By Alan Smith, Meteorologist Posted 1 year ago July 21, 2022

Flash Flood Safety in Canyon Country

Flash flooding is one of the most dangerous hazards for hiking and canyoneering in the Southwest U.S., for areas such as Utah, Arizona, New Mexico, and Nevada.

Popular national parks and recreation areas including Zion, Grand Canyon, Capitol Reef, Grand Staircase-Escalante, and Canyonlands are all susceptible to dangerous flash flooding, and numerous fatalities have occurred in these areas due to flash flooding in the past.

Photo: Brian Moe,

The steep and rocky terrain common across Canyon Country is unable to absorb heavy rates of water accumulation in a short period of time, and runoff from heavy rainfall can occur very quickly as a result. The numerous dry washes and canyons act as terrain funnels for water and debris flow during heavy rain events, and flash flooding in these areas can occur in a matter of minutes.

Learn More → Flash Floods and Outdoor Recreation: The Basics

While flash floods have an inherent degree of unpredictability due to the localized nature of heavy rain events and the localized, rapid onset of flash flooding that can occur, fortunately, there are many ways for outdoor adventurers to obtain good forecasts and flash flood information to go in prepared. Understanding the risk ahead of time is the most important aspect, but having a plan of action once you're out in the field is vital as well.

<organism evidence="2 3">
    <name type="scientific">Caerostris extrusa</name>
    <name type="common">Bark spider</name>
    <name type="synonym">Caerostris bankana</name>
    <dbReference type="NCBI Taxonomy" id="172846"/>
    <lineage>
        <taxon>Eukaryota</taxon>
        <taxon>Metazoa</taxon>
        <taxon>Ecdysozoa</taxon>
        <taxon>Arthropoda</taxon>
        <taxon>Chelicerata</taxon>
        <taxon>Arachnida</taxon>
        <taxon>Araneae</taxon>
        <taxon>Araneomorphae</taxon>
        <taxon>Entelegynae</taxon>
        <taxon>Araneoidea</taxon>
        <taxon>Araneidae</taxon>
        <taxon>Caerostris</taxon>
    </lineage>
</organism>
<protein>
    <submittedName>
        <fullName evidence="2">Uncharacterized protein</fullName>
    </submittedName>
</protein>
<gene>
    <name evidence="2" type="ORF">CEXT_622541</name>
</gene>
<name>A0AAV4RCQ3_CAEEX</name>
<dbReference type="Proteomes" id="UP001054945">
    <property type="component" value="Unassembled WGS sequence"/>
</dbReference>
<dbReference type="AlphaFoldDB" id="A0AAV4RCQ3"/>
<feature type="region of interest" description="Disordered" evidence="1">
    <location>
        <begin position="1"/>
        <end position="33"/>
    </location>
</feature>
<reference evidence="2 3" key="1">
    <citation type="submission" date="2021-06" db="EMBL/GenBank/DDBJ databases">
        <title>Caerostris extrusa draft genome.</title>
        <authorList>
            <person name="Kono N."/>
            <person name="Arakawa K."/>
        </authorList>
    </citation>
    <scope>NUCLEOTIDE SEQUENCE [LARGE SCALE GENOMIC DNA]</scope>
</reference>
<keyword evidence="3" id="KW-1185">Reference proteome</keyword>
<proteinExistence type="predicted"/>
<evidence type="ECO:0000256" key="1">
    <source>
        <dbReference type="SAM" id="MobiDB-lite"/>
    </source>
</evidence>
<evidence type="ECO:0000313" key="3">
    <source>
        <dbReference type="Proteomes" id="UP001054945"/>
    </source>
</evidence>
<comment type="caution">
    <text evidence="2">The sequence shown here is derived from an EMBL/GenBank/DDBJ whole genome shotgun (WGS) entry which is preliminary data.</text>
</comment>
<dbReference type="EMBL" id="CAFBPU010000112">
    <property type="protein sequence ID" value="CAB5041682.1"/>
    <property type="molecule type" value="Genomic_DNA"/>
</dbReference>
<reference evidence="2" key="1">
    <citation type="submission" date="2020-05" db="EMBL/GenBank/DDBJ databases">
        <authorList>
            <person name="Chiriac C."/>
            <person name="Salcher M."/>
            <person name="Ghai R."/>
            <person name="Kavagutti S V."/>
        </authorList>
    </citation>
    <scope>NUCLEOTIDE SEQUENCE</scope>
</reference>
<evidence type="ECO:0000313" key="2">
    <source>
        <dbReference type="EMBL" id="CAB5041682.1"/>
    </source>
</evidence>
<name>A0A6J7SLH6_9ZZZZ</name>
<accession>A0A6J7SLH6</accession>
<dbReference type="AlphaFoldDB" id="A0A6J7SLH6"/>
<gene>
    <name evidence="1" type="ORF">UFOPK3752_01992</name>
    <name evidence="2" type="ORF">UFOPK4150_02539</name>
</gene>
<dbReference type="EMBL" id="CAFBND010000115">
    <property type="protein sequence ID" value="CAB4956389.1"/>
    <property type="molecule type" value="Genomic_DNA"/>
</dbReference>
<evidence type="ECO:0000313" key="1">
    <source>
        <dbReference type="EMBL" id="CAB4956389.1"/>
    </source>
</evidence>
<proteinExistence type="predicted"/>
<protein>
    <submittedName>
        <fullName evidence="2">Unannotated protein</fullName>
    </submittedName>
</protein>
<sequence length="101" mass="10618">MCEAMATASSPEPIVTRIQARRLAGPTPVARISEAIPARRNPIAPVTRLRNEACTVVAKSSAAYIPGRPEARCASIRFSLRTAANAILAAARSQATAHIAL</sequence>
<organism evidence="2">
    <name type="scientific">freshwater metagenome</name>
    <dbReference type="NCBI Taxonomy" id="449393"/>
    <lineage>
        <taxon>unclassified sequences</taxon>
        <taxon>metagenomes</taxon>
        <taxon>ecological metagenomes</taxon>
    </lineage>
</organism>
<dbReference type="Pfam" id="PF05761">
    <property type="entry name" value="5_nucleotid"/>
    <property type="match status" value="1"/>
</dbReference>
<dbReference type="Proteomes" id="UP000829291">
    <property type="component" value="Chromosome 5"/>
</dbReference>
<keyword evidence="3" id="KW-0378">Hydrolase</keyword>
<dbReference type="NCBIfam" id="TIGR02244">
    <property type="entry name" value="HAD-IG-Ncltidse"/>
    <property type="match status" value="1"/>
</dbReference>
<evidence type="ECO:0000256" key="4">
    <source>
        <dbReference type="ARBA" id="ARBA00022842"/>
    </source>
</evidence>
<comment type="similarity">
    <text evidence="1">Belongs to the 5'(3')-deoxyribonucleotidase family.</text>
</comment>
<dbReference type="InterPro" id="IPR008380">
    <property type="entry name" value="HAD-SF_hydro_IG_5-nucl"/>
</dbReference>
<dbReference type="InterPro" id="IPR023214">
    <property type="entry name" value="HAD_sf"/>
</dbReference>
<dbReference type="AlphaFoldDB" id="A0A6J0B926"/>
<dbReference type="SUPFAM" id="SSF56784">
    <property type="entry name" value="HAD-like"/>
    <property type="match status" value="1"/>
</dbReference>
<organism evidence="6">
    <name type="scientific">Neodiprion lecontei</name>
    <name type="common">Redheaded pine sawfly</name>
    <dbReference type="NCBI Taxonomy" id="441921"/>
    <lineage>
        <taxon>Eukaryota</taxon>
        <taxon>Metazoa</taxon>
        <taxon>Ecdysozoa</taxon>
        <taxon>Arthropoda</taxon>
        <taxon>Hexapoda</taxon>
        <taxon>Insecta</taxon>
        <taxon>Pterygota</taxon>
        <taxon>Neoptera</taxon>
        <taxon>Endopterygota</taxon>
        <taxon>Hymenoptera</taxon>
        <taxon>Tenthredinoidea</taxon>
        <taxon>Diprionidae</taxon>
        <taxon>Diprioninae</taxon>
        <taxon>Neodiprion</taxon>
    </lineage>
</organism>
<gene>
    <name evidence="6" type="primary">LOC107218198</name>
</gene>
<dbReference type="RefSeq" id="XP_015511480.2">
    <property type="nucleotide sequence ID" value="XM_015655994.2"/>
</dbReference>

Seasonality of Flash Flooding

Flash floods can occur at any time of the year in Canyon Country. Flash floods are most common and severe during the summer Monsoon Season, but they can occur during the fall, winter, and spring as well when strong frontal systems produce heavy rain.

Monsoon Season Thunderstorms (Late June to September)

The North American Monsoon is a seasonal weather pattern that results in frequent afternoon thunderstorms across the Southwest U.S. Moisture is subtropical in nature at this time of year, and as a result, thunderstorms often produce heavy rainfall rates within a short window of time. This is without a doubt the peak season of flash flooding.